Saturday, May 21, 2005


I'm back from our retreat. I'm exhausted; we worked really hard. Also, conference centers make coffee, soda, candy, and buffet meals available so readily that even with restraint I still wound up feeling like it had been one long binge. It was well worth it.

We drove to the hotel in NJ after school on Friday. Before dinner, we looked at calendars of the entire school year and filled in dates for holidays, tests, celebrations, etc. We didn't know the exact dates for everything, but we could at least pinpoint them to within a week or so. That gave us an initial sense of accomplishment and will save us work throughout the year and make planning easier for everyone. We also received copies of all the curriculum maps which we'd prepared before the retreat - one for each subject area at each grade level. Our homework was to review them, looking for gaps, repetitions, and opportunities for integration.

After dinner, we went back to our conference room for lots of wine and a highly competitive game of Pictionary. It was fun and I think we bonded.

Today, we started the morning sharing our observations about the curriculum maps. We found one major repetition, a couple of gaps, and many, many places for possible integration. We also talked about various skills that we want to create scaffolding maps for - basically charts listing our expectations for kids at each grade level. The idea is to make sure that each time they write a bibliography, they use the same format and maybe learn how to do one new kind of source. Some other topics that we want to scaffold in this very deliberate way are measurment, graphing, research & essay writing, technology skills, punctuation, and many more.

Next, we met with our subject area teams to revise our curriculum maps, and, in some cases, handing off our curriculum maps to the teacher who will be taking over that subject & grade level next year. In Science, all three of us will be at a different grade level next year. It's not ideal, but these changes were made to distribute experience better between the three grade levels. Our sixth grade team this year was all brand-new teachers, and we wanted to split that up; our eighth grade team had something like 15 years experience altogether, and that needed to be spread around. I'm moving to sixth grade and am really excited about the particular group of people I will be working with; I think we're going to be really strong. So, we talked each other through what we did, what worked, what didn't work, new ideas, etc. I think in the end we were each excited about our new material. (For me, it's old hat - I've changed either grade level, science content area, or both every single year for five years!). We broke for lunch with a complete map of our subject area across the three years of middle school.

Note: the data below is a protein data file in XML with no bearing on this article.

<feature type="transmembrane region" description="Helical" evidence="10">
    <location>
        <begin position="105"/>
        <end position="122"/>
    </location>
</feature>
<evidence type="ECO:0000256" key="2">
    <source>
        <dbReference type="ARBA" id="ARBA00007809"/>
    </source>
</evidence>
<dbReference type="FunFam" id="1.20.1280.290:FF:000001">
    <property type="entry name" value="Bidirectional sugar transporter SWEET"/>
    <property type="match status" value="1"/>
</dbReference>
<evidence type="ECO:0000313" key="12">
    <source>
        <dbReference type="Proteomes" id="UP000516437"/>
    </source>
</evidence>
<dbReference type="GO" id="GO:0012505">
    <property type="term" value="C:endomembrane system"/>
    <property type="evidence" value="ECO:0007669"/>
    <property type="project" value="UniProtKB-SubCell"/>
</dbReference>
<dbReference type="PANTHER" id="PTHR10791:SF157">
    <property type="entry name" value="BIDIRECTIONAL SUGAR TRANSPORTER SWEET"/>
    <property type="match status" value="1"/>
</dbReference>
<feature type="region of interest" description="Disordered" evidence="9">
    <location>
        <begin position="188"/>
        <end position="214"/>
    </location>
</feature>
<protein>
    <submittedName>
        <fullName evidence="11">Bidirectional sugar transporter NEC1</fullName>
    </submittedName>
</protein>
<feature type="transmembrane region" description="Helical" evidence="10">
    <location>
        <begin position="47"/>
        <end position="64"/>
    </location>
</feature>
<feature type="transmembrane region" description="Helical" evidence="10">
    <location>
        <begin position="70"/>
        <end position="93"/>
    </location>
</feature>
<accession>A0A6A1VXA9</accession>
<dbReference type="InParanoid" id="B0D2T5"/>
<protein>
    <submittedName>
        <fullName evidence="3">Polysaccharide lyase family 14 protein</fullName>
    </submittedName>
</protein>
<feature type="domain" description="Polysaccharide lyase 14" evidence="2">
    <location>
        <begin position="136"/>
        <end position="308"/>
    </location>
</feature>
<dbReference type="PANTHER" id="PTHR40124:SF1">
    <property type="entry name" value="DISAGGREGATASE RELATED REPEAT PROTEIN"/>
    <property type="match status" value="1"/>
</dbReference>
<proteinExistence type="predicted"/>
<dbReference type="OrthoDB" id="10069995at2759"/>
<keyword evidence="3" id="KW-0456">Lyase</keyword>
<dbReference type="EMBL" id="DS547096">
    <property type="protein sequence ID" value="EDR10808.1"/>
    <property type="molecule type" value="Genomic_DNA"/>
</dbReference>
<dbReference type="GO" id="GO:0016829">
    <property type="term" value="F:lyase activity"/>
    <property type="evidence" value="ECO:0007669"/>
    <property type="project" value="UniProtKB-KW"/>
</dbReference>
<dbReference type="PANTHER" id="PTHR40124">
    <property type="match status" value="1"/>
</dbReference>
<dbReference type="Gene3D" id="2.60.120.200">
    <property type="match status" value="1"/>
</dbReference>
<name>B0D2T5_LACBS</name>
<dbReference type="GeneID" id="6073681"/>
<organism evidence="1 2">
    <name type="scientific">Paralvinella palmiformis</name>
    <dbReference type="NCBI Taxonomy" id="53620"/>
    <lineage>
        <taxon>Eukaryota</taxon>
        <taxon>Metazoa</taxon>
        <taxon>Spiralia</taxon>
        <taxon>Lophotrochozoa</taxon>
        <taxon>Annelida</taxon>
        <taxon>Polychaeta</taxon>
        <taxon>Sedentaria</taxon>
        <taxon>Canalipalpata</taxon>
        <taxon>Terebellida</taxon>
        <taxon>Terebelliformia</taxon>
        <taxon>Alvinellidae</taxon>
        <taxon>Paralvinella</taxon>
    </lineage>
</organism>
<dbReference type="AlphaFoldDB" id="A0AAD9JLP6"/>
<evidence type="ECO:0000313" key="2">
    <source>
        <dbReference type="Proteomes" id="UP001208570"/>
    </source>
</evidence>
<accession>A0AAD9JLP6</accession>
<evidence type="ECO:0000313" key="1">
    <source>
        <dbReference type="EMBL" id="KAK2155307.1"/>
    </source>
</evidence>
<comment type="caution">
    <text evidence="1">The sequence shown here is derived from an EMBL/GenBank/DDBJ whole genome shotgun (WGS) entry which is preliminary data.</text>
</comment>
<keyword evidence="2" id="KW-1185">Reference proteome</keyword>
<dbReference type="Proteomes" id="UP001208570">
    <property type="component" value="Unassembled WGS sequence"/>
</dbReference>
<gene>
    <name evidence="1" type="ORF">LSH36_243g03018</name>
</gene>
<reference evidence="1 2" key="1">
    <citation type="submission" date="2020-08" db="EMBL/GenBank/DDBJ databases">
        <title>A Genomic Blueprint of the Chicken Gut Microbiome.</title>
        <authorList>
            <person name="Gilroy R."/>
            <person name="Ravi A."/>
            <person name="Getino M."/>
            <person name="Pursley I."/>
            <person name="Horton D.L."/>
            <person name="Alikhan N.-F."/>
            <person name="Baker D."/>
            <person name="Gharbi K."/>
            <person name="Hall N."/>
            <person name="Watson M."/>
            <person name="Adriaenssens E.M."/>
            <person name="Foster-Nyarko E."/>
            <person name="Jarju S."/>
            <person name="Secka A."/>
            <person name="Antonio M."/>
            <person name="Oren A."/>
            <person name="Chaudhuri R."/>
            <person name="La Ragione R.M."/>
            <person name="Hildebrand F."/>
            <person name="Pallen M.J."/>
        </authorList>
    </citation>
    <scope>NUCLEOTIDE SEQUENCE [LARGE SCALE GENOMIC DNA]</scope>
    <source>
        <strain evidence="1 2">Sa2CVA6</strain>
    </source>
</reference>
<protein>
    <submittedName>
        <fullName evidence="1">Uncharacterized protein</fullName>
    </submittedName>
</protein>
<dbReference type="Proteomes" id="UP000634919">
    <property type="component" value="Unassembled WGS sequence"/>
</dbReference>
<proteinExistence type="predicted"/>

After lunch, we did the same thing at each grade level, looking for possible themes for interdisciplinary units. By this point work had slowed down a bit. We science teachers finished putting our maps together and began to create a "to-do list" of topics we want to discuss in order to really set the tone in sixth grade. It was gratifying to see that we are already on the same page about many things - portfolios, shared behavioral expectations, parent contact strategies, etc. We didn't really get to the point of looking for themes to integrate our subject areas, but we are well-prepared to do that in the next few weeks or during our summer planning time.

It was about 8 very productive hours of work, uninterrupted by the million little things that come up when you try to do planning a little at a time during the school day, afterschool PD sessions, or in the evenings. And having fun together helps, too.

Now, back to my regularly scheduled lesson planning and homework grading.


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